The boss comes into the IT guy's office and says "Hey, Joe, we've got a new line of business starting up and we really need to be able to do this new thing, X."
Joe simply says, "Sorry, Boss, that can't be done."
So, the boss goes down the hall to the development manager and says "Hey, Nancy, we've got a new line of business starting up and we really need to be able to do this new thing, X."
Nancy says, "Absolutely, Boss. We can do anything. It'll take us six months to plan, two years to develop, and another several months of user acceptance testing."
The boss goes back to his office and begins writing his resignation.
the only thing constant is change." I'm a futurist at heart, so there's no deep insight for me in the constancy of change. The best quote I've heard about change is that "change is great because every time something changes it means you're one step closer to getting it right." That's a bit of paraphrasing and it assumes that we're primarily concerned with "good" change, of course. The point stands: if you believe that change is a good thing, then it's natural to embrace it rather than fight it.
Classic waterfall methodologies focus on defining specifications ahead of implementation so that the risk of change can be avoided. That level of contractual thinking drives unnecessary conflict, especially in business intelligence projects. One of the things we've learned through experience is that we can't know what we don't know. Naturally, the needs being addressed by a business intelligence solution will change over time as more insight is delivered to decision makers. If we already knew what the outcome was, then there wouldn't be a need for the project. Business intelligence is about discovery.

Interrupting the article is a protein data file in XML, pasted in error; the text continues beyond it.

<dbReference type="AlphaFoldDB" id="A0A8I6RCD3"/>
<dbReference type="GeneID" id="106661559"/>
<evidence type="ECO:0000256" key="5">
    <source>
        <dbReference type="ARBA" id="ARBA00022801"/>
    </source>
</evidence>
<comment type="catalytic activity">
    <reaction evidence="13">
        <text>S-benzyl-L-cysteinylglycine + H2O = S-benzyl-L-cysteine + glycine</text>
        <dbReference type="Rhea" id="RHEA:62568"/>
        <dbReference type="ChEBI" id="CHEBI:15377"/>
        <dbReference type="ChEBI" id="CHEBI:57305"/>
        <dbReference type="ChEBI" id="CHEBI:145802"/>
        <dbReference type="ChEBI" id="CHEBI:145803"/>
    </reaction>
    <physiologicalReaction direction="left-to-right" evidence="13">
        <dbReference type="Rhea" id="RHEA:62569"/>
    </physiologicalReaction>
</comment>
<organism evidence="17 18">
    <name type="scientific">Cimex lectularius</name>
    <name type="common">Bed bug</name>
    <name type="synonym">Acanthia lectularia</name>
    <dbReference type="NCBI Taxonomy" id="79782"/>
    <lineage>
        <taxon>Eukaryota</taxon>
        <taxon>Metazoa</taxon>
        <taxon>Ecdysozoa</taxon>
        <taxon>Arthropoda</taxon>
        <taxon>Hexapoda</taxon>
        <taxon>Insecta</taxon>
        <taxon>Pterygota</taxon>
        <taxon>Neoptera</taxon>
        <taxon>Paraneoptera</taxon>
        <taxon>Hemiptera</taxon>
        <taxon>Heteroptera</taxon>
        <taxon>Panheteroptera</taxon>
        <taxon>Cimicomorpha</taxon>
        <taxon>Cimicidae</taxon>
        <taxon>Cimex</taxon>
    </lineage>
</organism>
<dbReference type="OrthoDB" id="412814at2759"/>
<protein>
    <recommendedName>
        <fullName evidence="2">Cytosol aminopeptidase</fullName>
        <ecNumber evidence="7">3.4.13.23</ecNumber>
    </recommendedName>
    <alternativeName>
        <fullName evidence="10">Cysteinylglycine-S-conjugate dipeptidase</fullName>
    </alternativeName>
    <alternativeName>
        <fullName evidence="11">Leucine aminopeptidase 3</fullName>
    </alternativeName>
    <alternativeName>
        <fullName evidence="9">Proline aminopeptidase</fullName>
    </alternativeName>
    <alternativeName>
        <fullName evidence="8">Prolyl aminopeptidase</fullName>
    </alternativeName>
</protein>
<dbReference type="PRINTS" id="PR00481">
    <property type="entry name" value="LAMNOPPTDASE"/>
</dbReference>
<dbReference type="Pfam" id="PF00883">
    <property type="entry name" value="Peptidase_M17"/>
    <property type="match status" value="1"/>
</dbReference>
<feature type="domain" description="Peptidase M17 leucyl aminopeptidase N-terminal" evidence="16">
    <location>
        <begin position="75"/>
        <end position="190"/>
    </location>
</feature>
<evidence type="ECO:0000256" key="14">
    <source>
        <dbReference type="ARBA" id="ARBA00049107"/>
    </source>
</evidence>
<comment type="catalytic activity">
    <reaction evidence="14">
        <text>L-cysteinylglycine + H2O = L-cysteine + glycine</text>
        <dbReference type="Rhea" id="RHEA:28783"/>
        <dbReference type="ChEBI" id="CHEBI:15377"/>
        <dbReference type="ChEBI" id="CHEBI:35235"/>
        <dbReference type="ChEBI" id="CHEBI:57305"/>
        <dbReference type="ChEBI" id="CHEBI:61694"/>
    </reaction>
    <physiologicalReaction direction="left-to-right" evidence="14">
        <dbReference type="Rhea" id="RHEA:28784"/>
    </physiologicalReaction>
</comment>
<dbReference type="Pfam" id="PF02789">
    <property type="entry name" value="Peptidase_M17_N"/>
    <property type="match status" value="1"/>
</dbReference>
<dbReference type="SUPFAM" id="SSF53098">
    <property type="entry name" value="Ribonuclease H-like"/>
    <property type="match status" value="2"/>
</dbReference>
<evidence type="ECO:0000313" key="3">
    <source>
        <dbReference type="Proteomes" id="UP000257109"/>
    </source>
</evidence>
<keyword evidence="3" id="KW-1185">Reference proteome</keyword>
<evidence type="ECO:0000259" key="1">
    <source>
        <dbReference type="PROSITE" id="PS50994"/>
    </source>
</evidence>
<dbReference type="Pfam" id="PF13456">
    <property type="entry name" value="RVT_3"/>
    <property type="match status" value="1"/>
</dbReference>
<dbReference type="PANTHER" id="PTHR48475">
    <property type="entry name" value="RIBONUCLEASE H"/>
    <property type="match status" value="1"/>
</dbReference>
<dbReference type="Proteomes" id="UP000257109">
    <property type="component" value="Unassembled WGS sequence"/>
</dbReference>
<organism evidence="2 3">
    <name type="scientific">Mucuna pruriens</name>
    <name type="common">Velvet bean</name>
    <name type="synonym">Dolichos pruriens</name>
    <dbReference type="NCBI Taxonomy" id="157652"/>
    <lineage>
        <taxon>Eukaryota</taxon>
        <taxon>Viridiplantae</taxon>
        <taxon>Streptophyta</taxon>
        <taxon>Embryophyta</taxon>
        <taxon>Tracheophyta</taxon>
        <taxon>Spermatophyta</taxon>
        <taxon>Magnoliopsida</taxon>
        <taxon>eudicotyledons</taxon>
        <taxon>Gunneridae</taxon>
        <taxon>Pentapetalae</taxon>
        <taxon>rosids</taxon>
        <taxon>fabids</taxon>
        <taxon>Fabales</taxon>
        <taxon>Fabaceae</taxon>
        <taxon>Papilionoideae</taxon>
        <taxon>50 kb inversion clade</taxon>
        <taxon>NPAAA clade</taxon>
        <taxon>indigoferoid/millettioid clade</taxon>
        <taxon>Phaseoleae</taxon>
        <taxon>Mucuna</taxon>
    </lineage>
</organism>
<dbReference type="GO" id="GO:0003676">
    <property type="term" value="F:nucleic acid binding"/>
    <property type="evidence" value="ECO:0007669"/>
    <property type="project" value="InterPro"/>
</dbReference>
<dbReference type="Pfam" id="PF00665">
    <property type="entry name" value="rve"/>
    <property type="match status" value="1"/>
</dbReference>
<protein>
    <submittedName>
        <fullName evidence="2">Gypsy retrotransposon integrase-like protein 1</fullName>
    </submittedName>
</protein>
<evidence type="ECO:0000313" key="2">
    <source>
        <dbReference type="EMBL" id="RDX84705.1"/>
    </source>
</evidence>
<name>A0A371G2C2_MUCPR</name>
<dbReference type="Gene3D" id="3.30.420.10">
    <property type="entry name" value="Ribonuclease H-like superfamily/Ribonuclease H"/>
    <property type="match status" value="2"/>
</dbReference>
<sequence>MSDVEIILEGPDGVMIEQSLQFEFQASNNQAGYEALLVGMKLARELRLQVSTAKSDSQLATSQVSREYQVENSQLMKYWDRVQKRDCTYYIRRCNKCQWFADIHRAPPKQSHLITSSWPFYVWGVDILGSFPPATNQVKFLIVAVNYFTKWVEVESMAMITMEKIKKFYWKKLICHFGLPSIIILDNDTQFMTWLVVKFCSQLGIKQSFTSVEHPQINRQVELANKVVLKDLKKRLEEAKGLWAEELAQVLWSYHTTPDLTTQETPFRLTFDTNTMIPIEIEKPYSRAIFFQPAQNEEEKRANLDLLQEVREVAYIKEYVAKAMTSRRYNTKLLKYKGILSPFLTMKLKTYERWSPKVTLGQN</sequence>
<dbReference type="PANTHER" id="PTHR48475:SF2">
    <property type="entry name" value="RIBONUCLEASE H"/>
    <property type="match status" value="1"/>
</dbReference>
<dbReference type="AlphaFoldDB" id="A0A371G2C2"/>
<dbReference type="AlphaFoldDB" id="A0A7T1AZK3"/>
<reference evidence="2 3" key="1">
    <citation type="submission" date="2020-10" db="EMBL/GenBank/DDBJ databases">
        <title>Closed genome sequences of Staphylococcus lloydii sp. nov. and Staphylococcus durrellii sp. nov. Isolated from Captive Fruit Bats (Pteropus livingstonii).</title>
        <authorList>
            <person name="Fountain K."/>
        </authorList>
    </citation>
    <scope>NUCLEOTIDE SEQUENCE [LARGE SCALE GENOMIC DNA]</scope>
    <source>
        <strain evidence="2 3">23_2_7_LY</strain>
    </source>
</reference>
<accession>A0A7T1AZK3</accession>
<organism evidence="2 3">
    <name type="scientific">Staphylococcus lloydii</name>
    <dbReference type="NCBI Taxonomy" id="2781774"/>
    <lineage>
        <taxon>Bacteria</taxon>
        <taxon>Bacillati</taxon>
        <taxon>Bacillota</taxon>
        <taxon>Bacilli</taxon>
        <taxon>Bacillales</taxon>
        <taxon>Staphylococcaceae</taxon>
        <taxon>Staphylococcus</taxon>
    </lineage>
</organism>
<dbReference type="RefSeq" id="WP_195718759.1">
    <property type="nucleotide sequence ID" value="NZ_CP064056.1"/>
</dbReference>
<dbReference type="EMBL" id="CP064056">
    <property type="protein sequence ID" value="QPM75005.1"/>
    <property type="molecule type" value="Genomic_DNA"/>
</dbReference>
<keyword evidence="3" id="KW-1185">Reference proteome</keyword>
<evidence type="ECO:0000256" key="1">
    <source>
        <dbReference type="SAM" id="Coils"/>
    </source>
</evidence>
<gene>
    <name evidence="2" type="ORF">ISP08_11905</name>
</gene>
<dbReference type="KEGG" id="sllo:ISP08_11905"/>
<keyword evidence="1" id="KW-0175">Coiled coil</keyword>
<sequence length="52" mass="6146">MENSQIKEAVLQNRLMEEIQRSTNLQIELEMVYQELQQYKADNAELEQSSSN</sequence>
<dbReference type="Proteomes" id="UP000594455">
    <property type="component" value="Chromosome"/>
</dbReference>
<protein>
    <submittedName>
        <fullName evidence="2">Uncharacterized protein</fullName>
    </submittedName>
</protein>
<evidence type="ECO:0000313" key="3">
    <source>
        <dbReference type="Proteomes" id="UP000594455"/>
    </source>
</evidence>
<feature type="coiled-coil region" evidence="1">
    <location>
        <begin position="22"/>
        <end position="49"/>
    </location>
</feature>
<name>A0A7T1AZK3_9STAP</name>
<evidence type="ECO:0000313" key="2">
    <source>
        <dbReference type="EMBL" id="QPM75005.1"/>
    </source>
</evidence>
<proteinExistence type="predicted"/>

One of the core principles from the Agile Manifesto is "customer collaboration over contract negotiation" and "responding to change."
I've worked with a number of teams that grow increasingly frustrated over changes that end users make in business logic. ETL developers sometimes get so fed up with change and being forced to rewrite code over and over that they feel they should stop writing any code until "the users decide what they want!" Those developers haven't recognized that every time they change their code, they're enabling the users to understand what it is that they want. They're facilitators, not just implementers.
So, agile BI is at least as natural a fit as agile application development. Probably even more so. For BI developers to be agile, though, they have to embrace change. They have to facilitate rather than resist change.